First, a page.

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I'm new to road bicycle with gears. I have 3 gears in front and 8 at the back. The principle behind Bicycle gearing is too difficult for me to understand.

Please tell me what gears to use

When riding on a level road When riding up a flyover bridge and When riding down a flyover bridge.

Now I use front gear 2 and back gear 6 to 8 when riding a level road and front Gear 2 t and back gear 4 to 3 when going up a slope or flyover bridge.

When I use Front Gear 1 and Back gear 3 for to ride a steep upward slope, I find it easy to ride but the number of revolutions of the pedal increases sharply.

Am I using the right gears in the above conditions?

Thank you for your help.

  • On most modern bikes with 3 chainrings you would typically use the front derailer to pick a "range" and then "fine tune" your gear with the rear. Eg, use the large front ring if riding fast on smooth roads, the middle on more variable roads, and the small when climbing a fairly steep hill. Then shift the rear up/down to find the most comfortable gear for the conditions. If you bump into the limit with the rear shifter, shift the front up/down as appropriate to select a new range. – Daniel R Hicks May 5 '16 at 2:13
  • Yeah, you may read about riding some older bikes with two rings, where the two shifters were often operated simultaneously, because of the way the gear ratios worked out. But, aside from some racing bikes, modern bikes aren't designed in a way that makes this shifting complexity necessary/advantageous. – Daniel R Hicks May 7 '16 at 12:23
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Pedalling efficiency/difficulty is related to the ratio between your front and rear gears.

Front :

  • The big crown is the hardest one
  • The small crown is the easiest one

For rear gears this is the opposite.

In general, you should avoid crossing the chain, which is:

  • Putting the small front and rear gears at the same time
  • Putting the big front and rear gears at the same time (especially this one that might break your chain)

After that, the terrain you are riding pretty much determines the front gear to use:

  • For flat, you should be either on the biggest or on the middle front gear
  • For uphill, you should use the smallest front gear
  • For downhill, you should use the biggest front gear

Then, you tweak the difficulty with the rear gears.

For reference, the ideal number of rotations per minutes (of the cranks) is 90 in road cycling (that looks fast, but is efficient).

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    The OP need not worry about crossing the chains. Its very debatable if its important not to, but more importantly its a complication they don't have to deal with. Hell does not freeze over, the world does not end if you do cross chains. – mattnz May 4 '16 at 21:20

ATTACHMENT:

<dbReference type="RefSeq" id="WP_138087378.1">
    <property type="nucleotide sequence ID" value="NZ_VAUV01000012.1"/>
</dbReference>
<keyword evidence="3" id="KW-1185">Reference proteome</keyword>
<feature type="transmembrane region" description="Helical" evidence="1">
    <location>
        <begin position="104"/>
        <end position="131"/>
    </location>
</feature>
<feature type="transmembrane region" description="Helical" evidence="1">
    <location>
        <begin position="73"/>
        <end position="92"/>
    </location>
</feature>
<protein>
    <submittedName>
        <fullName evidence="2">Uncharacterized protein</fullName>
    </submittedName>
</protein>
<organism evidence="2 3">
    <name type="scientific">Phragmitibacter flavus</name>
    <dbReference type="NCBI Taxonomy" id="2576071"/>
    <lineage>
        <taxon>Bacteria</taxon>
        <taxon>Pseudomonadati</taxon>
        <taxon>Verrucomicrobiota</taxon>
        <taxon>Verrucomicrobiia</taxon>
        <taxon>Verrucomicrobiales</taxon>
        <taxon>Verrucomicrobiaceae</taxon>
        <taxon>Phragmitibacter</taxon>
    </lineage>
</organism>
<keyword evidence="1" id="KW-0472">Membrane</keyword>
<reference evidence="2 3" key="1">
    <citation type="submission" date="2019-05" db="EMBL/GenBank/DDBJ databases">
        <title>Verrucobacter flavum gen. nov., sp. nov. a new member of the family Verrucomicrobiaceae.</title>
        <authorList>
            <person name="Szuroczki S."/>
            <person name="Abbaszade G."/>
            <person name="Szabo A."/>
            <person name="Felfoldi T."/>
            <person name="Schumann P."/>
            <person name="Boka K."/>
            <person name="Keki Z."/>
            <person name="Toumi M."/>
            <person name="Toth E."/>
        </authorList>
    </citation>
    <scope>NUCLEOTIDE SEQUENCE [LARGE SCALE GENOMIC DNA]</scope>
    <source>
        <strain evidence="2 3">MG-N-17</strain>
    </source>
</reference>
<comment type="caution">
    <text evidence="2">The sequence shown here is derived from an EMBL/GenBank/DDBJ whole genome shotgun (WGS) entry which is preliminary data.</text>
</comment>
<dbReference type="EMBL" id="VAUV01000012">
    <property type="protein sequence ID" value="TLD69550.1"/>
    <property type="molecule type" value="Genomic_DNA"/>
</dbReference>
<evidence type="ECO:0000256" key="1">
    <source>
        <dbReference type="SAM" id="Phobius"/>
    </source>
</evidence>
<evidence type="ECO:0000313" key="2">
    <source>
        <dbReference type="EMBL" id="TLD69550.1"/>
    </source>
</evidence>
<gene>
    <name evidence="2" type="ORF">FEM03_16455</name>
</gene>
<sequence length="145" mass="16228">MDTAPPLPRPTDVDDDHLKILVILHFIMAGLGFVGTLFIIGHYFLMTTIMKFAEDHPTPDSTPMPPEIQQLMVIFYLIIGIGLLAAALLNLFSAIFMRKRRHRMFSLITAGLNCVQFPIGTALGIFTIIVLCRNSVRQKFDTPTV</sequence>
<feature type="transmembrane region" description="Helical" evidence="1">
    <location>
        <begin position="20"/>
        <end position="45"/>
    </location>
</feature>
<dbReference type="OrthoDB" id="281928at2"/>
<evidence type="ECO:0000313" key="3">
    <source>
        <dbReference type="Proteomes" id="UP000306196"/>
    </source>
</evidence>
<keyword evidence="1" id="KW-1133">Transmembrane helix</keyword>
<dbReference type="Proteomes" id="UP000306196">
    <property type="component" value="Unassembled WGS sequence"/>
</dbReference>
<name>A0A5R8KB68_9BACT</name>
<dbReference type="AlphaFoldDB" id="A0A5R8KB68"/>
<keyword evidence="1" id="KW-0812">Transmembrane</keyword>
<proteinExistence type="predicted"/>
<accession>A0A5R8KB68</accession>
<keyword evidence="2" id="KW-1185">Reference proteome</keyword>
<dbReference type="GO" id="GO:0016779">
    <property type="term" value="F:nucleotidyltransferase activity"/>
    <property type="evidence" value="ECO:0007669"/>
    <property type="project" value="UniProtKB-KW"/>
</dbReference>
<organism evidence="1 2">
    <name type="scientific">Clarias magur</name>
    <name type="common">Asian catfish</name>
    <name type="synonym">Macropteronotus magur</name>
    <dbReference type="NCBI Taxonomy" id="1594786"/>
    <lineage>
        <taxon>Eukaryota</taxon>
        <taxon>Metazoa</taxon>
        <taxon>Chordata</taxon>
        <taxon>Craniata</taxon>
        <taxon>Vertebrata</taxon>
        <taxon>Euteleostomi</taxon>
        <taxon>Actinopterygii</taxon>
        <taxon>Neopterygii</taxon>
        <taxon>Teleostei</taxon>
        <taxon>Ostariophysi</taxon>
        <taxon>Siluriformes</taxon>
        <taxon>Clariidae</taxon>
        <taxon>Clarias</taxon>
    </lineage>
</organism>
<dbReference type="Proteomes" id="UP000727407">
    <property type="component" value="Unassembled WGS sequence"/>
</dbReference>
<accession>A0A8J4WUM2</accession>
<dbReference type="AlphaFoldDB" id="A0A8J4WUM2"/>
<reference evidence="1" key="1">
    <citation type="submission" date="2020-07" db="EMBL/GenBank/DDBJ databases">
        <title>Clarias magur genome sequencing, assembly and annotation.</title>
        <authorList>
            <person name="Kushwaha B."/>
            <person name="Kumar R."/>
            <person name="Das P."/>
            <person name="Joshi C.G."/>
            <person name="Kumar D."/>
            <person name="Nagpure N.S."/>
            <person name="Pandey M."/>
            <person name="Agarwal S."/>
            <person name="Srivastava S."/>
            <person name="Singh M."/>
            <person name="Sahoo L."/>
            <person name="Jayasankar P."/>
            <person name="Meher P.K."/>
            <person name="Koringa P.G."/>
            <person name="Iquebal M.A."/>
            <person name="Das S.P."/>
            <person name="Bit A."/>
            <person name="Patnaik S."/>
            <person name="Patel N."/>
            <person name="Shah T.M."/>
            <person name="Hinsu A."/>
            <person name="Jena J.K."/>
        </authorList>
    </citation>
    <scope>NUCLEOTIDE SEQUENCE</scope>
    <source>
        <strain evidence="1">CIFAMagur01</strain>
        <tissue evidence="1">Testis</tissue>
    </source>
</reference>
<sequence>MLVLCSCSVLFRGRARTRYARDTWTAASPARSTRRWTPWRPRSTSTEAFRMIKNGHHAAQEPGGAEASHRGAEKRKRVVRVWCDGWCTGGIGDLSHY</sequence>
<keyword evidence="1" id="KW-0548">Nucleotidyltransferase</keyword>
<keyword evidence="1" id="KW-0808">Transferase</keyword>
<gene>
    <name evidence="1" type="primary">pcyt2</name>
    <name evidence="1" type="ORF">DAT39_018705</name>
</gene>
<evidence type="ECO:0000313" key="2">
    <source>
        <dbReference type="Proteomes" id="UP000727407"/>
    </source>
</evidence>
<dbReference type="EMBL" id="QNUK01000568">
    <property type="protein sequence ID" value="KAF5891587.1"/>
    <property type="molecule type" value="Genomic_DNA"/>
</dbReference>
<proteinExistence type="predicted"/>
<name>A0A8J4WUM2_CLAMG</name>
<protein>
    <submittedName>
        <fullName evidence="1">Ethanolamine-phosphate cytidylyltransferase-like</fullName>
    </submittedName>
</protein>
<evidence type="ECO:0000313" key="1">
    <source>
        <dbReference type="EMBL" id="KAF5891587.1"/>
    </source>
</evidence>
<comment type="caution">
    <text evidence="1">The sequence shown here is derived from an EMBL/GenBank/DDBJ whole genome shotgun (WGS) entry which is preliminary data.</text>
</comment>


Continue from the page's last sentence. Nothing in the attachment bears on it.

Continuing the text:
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    The chain will be noisy, the shifting won't work well and soon we will have yet another newbie question. You can cross chain all you want, just don't tell anyone else to do it. – ojs May 5 '16 at 10:01
  • Thank you, Boris, for the detailed guidance. I understand as follows: Front gear 1 is the small, 2 medium and 3 large. Rear gears 1 is the largest and 8 the smallest. So in order not to cross chains and damage it I should NOT use the following combo: Front 1 and Back 8 or Front 3 and Back 1. Do I understand you correctly. – Ali May 7 '16 at 5:03
  • @Ali - You will not damage a standard modern bike by "crossing" the chain. You may have more noise and increased chain/sprocket wear, but if the noise doesn't bother you then the added wear is not significant. It's just that it's best to avoid riding long distances with the "big-big" or "small-small" combination if you can. – Daniel R Hicks May 7 '16 at 12:29
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I recommend that you start with #2 on the front and use only the rear cassette to change gearing until you understand gearing more naturally.
So... Use the shifter on the left bar until the chain is in the #2 (middle) gear on the front. From then on, use the right shifter. If it's too hard to pedal, shift one click. If it's harder, then shift the other way, two clicks.
Once you get the hang of that, then experiment with the front (left) shifter.

For riding around town as a beginner, you will be just fine with that setup.

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I find it much easier to think whether I want a lower or higher gear at each moment than to try to think which specific gear do I want. If pedaling is too hard, shift to a lower gear. If pedaling is too easy/fast, shift to a higher gear. As the others have said, you get a lower gear with large gears on the back (the right shifter) and small gears on the front. Usually the shifts at the back are smaller than the shifts at the front, so you only shift the front when you are close to the end on the back. Some shifters have indicators to show where you are.

The other thing I find useful is to think about low gears as intended for low speeds, rather than up hills. They allow you to keep the pedaling cadence in your range. One reason you may be going slowly is because you are going up hill, but there are others. You could be in traffic, riding with a slower rider, starting from a stop, etc. A lower gear helps with all of these. When I come to a stop I automatically shift down at least two gears, four or more if I was going fast. That makes the start much easier. Shift back up once you get going.

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